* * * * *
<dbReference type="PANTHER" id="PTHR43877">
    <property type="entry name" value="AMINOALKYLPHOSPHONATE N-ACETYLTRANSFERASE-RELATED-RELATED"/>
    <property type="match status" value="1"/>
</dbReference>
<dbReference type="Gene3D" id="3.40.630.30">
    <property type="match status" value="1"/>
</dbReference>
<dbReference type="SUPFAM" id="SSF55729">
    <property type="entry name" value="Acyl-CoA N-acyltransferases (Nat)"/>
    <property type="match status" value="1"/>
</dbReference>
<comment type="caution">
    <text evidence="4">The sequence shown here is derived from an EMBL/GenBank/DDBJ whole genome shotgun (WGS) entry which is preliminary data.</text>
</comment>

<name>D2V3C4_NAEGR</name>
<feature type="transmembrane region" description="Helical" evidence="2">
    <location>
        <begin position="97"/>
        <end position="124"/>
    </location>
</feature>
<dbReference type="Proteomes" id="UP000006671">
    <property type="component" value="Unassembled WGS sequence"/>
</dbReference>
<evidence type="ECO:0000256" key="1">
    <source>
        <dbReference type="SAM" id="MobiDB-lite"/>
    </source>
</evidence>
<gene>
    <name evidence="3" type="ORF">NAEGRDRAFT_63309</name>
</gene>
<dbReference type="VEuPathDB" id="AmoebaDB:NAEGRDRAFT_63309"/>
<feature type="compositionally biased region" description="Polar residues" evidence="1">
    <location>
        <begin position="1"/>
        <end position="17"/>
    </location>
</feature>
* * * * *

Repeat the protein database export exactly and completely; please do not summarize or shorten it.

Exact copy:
<dbReference type="PANTHER" id="PTHR43877">
    <property type="entry name" value="AMINOALKYLPHOSPHONATE N-ACETYLTRANSFERASE-RELATED-RELATED"/>
    <property type="match status" value="1"/>
</dbReference>
<dbReference type="Gene3D" id="3.40.630.30">
    <property type="match status" value="1"/>
</dbReference>
<dbReference type="SUPFAM" id="SSF55729">
    <property type="entry name" value="Acyl-CoA N-acyltransferases (Nat)"/>
    <property type="match status" value="1"/>
</dbReference>
<comment type="caution">
    <text evidence="4">The sequence shown here is derived from an EMBL/GenBank/DDBJ whole genome shotgun (WGS) entry which is preliminary data.</text>
</comment>

<name>D2V3C4_NAEGR</name>
<feature type="transmembrane region" description="Helical" evidence="2">
    <location>
        <begin position="97"/>
        <end position="124"/>
    </location>
</feature>
<dbReference type="Proteomes" id="UP000006671">
    <property type="component" value="Unassembled WGS sequence"/>
</dbReference>
<evidence type="ECO:0000256" key="1">
    <source>
        <dbReference type="SAM" id="MobiDB-lite"/>
    </source>
</evidence>
<gene>
    <name evidence="3" type="ORF">NAEGRDRAFT_63309</name>
</gene>
<dbReference type="VEuPathDB" id="AmoebaDB:NAEGRDRAFT_63309"/>
<feature type="compositionally biased region" description="Polar residues" evidence="1">
    <location>
        <begin position="1"/>
        <end position="17"/>
    </location>
</feature>